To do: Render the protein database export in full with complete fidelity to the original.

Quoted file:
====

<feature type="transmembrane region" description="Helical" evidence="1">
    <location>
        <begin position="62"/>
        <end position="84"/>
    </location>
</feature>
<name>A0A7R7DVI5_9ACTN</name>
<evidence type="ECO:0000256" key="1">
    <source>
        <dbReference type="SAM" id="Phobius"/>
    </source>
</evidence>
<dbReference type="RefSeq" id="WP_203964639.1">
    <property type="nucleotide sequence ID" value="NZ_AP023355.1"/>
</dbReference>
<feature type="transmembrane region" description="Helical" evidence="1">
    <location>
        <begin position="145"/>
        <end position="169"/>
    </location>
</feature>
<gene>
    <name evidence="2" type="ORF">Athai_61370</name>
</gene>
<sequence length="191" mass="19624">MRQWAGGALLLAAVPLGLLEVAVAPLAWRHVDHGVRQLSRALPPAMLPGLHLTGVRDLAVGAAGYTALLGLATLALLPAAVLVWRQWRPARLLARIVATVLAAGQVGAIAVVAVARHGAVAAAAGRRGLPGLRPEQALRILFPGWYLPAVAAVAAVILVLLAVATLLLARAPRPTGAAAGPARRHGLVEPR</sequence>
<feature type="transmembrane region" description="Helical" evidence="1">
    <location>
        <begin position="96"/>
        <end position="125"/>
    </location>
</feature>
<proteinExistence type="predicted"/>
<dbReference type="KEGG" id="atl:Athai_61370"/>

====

<feature type="transmembrane region" description="Helical" evidence="1">
    <location>
        <begin position="62"/>
        <end position="84"/>
    </location>
</feature>
<name>A0A7R7DVI5_9ACTN</name>
<evidence type="ECO:0000256" key="1">
    <source>
        <dbReference type="SAM" id="Phobius"/>
    </source>
</evidence>
<dbReference type="RefSeq" id="WP_203964639.1">
    <property type="nucleotide sequence ID" value="NZ_AP023355.1"/>
</dbReference>
<feature type="transmembrane region" description="Helical" evidence="1">
    <location>
        <begin position="145"/>
        <end position="169"/>
    </location>
</feature>
<gene>
    <name evidence="2" type="ORF">Athai_61370</name>
</gene>
<sequence length="191" mass="19624">MRQWAGGALLLAAVPLGLLEVAVAPLAWRHVDHGVRQLSRALPPAMLPGLHLTGVRDLAVGAAGYTALLGLATLALLPAAVLVWRQWRPARLLARIVATVLAAGQVGAIAVVAVARHGAVAAAAGRRGLPGLRPEQALRILFPGWYLPAVAAVAAVILVLLAVATLLLARAPRPTGAAAGPARRHGLVEPR</sequence>
<feature type="transmembrane region" description="Helical" evidence="1">
    <location>
        <begin position="96"/>
        <end position="125"/>
    </location>
</feature>
<proteinExistence type="predicted"/>
<dbReference type="KEGG" id="atl:Athai_61370"/>